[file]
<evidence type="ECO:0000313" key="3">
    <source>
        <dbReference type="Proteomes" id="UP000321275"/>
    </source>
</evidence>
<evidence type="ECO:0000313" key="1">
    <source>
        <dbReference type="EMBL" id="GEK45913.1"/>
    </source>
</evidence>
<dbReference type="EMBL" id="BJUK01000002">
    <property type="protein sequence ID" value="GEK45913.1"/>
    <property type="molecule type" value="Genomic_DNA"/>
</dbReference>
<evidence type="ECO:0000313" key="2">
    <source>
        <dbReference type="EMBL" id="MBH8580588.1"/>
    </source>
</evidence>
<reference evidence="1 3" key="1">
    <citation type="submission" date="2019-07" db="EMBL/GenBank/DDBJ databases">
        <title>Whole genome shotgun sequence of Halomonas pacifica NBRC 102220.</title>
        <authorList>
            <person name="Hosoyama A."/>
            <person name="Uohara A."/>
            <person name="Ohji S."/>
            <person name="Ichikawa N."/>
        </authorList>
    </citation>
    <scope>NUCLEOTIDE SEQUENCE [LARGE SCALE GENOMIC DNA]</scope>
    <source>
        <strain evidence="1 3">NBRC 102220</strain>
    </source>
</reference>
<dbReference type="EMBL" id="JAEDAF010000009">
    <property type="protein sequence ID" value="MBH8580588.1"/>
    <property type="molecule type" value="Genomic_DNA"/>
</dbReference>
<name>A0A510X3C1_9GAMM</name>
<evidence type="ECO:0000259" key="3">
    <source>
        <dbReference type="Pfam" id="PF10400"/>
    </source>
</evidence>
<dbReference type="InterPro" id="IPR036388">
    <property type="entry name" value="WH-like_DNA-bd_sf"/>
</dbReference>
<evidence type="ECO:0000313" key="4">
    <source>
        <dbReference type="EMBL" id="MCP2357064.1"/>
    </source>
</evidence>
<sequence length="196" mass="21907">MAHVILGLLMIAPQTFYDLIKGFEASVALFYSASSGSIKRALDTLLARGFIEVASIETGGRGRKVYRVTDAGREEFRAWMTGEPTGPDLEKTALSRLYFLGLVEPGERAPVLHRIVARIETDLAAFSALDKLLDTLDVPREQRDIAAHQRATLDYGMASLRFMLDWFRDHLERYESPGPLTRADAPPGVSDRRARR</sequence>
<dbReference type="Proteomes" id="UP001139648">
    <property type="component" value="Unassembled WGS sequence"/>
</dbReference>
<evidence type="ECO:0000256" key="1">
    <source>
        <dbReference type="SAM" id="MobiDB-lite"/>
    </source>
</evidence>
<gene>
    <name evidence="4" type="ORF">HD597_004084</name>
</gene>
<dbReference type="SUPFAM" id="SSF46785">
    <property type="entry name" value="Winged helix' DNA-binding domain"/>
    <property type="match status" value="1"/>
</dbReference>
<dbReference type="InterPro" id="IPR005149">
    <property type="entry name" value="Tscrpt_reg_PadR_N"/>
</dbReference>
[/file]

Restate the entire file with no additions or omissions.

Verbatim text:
<evidence type="ECO:0000313" key="3">
    <source>
        <dbReference type="Proteomes" id="UP000321275"/>
    </source>
</evidence>
<evidence type="ECO:0000313" key="1">
    <source>
        <dbReference type="EMBL" id="GEK45913.1"/>
    </source>
</evidence>
<dbReference type="EMBL" id="BJUK01000002">
    <property type="protein sequence ID" value="GEK45913.1"/>
    <property type="molecule type" value="Genomic_DNA"/>
</dbReference>
<evidence type="ECO:0000313" key="2">
    <source>
        <dbReference type="EMBL" id="MBH8580588.1"/>
    </source>
</evidence>
<reference evidence="1 3" key="1">
    <citation type="submission" date="2019-07" db="EMBL/GenBank/DDBJ databases">
        <title>Whole genome shotgun sequence of Halomonas pacifica NBRC 102220.</title>
        <authorList>
            <person name="Hosoyama A."/>
            <person name="Uohara A."/>
            <person name="Ohji S."/>
            <person name="Ichikawa N."/>
        </authorList>
    </citation>
    <scope>NUCLEOTIDE SEQUENCE [LARGE SCALE GENOMIC DNA]</scope>
    <source>
        <strain evidence="1 3">NBRC 102220</strain>
    </source>
</reference>
<dbReference type="EMBL" id="JAEDAF010000009">
    <property type="protein sequence ID" value="MBH8580588.1"/>
    <property type="molecule type" value="Genomic_DNA"/>
</dbReference>
<name>A0A510X3C1_9GAMM</name>
<evidence type="ECO:0000259" key="3">
    <source>
        <dbReference type="Pfam" id="PF10400"/>
    </source>
</evidence>
<dbReference type="InterPro" id="IPR036388">
    <property type="entry name" value="WH-like_DNA-bd_sf"/>
</dbReference>
<evidence type="ECO:0000313" key="4">
    <source>
        <dbReference type="EMBL" id="MCP2357064.1"/>
    </source>
</evidence>
<sequence length="196" mass="21907">MAHVILGLLMIAPQTFYDLIKGFEASVALFYSASSGSIKRALDTLLARGFIEVASIETGGRGRKVYRVTDAGREEFRAWMTGEPTGPDLEKTALSRLYFLGLVEPGERAPVLHRIVARIETDLAAFSALDKLLDTLDVPREQRDIAAHQRATLDYGMASLRFMLDWFRDHLERYESPGPLTRADAPPGVSDRRARR</sequence>
<dbReference type="Proteomes" id="UP001139648">
    <property type="component" value="Unassembled WGS sequence"/>
</dbReference>
<evidence type="ECO:0000256" key="1">
    <source>
        <dbReference type="SAM" id="MobiDB-lite"/>
    </source>
</evidence>
<gene>
    <name evidence="4" type="ORF">HD597_004084</name>
</gene>
<dbReference type="SUPFAM" id="SSF46785">
    <property type="entry name" value="Winged helix' DNA-binding domain"/>
    <property type="match status" value="1"/>
</dbReference>
<dbReference type="InterPro" id="IPR005149">
    <property type="entry name" value="Tscrpt_reg_PadR_N"/>
</dbReference>